Lamar Terrace (demolished) – Memphis TN


Lamar Terrace was the second low-cost housing project for white families in Memphis. It contained 478 units, and cost $2,500,000. It was demolished in 2005.

Project Details

Federal Cost Local Cost Total Cost Project #'s

Source notes

Johnson, J., & Johnston, J. (March 18, 1996). Public Housing Projects in Memphis, Tennessee, 1936-1943. National Register of Historic Places nomination form. US Department of Interior: National Park Service.

"Shelby Housing to be Dedicated." (August 29, 1940). Kingsport Times, p. 8.

"Slums are being eradicated by federal program." (December 14, 1939). The Florence Times, p. 2.

Van West, C. (2001). Tennessee's New Deal Landscape: A Guidebook. Knoxville: University of Tennessee Press.

Project originally submitted by Susan Allen on December 27, 2014.

We welcome contributions of additional information on any New Deal project site.

Location Info

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Southeast of Lamar and Camilla Streets
Memphis, TN 38104

Coordinates: 35.131765, -90.027049

6 comments on “Lamar Terrace (demolished) – Memphis TN

  1. lived there as a young boy with my mother and sisters in the 50’s [55-56] I remember it was next to a furniture factory.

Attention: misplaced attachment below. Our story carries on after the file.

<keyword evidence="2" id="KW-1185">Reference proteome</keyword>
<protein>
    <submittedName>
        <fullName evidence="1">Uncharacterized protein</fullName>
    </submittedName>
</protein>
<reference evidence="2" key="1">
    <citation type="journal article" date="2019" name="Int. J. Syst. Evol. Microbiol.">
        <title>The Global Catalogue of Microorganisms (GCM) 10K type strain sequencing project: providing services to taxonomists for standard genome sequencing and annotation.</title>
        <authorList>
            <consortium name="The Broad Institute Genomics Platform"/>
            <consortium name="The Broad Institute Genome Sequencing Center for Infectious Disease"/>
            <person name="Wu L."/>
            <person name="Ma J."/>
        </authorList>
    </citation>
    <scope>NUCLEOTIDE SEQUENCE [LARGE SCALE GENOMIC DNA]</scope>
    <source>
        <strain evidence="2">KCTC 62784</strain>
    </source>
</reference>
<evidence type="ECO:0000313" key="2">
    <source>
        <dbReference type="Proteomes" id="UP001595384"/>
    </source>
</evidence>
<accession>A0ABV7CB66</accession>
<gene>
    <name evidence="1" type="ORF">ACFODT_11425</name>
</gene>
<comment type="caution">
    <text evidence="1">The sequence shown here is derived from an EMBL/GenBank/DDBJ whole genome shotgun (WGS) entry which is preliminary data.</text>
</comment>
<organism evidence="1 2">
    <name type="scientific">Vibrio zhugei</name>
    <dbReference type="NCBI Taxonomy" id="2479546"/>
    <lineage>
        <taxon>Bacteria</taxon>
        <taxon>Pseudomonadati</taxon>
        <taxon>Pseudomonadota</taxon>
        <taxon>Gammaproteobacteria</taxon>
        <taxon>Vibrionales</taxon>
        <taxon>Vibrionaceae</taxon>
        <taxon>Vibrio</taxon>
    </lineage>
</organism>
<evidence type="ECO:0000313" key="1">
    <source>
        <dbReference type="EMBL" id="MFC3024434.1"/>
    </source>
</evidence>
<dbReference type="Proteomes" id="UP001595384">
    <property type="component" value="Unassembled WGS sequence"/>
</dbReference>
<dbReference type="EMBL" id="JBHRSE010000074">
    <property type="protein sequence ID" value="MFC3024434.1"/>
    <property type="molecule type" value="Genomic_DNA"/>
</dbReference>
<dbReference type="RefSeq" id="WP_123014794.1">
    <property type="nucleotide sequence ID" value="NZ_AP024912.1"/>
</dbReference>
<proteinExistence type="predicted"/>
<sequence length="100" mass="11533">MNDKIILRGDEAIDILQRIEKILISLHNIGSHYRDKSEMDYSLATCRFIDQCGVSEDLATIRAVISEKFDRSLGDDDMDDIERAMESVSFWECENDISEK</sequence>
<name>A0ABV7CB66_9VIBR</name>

2. I lived there from 1961-1975 my name is Jerry Jones.

  3. Gene Griffin

    Lived there as a boy with my three sisters and younger brother.had to be late 40’s and early 50’s. seems like the VA hospital was close by and my mom worked there

  4. I live there from 1991to 1992 I liked my appartment I will like to try them again

  5. Liz Alderson Miller

    My mom, my older brother and myself lived there for several years in the 60’s. A big part of my childhood was there. A group of kids that played together from the building we lived in. We’d walk to this very small convenience store across the tracks for gum, candy. Boystown would send a small bus to pick up my brother and other boys. A woman named kat with her 5 sons lived several doors down. None of us knew we were in poor.

  6. Alex stein

    I’m 26 I lived there in the early 90s with my white dad and black mom got my first bike there.

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